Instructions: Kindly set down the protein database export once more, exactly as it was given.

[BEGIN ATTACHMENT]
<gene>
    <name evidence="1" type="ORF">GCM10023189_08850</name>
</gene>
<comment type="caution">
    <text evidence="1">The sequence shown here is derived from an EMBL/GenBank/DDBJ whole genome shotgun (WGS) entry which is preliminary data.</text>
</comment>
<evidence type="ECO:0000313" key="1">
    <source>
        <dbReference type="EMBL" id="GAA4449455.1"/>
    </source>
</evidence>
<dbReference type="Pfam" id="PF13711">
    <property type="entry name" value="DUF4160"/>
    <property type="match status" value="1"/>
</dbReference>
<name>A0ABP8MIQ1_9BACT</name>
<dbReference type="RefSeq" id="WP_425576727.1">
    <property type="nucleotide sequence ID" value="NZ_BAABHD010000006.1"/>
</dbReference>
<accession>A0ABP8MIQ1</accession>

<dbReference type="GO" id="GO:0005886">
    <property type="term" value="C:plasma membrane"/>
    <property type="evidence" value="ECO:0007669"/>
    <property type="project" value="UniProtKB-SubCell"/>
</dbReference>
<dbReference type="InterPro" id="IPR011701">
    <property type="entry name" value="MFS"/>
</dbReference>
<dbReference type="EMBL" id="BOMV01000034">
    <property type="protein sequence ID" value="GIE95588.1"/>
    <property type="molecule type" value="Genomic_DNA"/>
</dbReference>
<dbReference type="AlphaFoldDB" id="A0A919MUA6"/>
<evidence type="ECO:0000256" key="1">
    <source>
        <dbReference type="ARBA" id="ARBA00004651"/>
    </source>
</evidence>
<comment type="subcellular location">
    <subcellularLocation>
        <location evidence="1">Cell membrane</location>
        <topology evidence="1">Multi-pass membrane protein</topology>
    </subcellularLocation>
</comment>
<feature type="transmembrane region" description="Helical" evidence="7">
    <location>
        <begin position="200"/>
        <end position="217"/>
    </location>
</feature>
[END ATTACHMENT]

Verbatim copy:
<gene>
    <name evidence="1" type="ORF">GCM10023189_08850</name>
</gene>
<comment type="caution">
    <text evidence="1">The sequence shown here is derived from an EMBL/GenBank/DDBJ whole genome shotgun (WGS) entry which is preliminary data.</text>
</comment>
<evidence type="ECO:0000313" key="1">
    <source>
        <dbReference type="EMBL" id="GAA4449455.1"/>
    </source>
</evidence>
<dbReference type="Pfam" id="PF13711">
    <property type="entry name" value="DUF4160"/>
    <property type="match status" value="1"/>
</dbReference>
<name>A0ABP8MIQ1_9BACT</name>
<dbReference type="RefSeq" id="WP_425576727.1">
    <property type="nucleotide sequence ID" value="NZ_BAABHD010000006.1"/>
</dbReference>
<accession>A0ABP8MIQ1</accession>

<dbReference type="GO" id="GO:0005886">
    <property type="term" value="C:plasma membrane"/>
    <property type="evidence" value="ECO:0007669"/>
    <property type="project" value="UniProtKB-SubCell"/>
</dbReference>
<dbReference type="InterPro" id="IPR011701">
    <property type="entry name" value="MFS"/>
</dbReference>
<dbReference type="EMBL" id="BOMV01000034">
    <property type="protein sequence ID" value="GIE95588.1"/>
    <property type="molecule type" value="Genomic_DNA"/>
</dbReference>
<dbReference type="AlphaFoldDB" id="A0A919MUA6"/>
<evidence type="ECO:0000256" key="1">
    <source>
        <dbReference type="ARBA" id="ARBA00004651"/>
    </source>
</evidence>
<comment type="subcellular location">
    <subcellularLocation>
        <location evidence="1">Cell membrane</location>
        <topology evidence="1">Multi-pass membrane protein</topology>
    </subcellularLocation>
</comment>
<feature type="transmembrane region" description="Helical" evidence="7">
    <location>
        <begin position="200"/>
        <end position="217"/>
    </location>
</feature>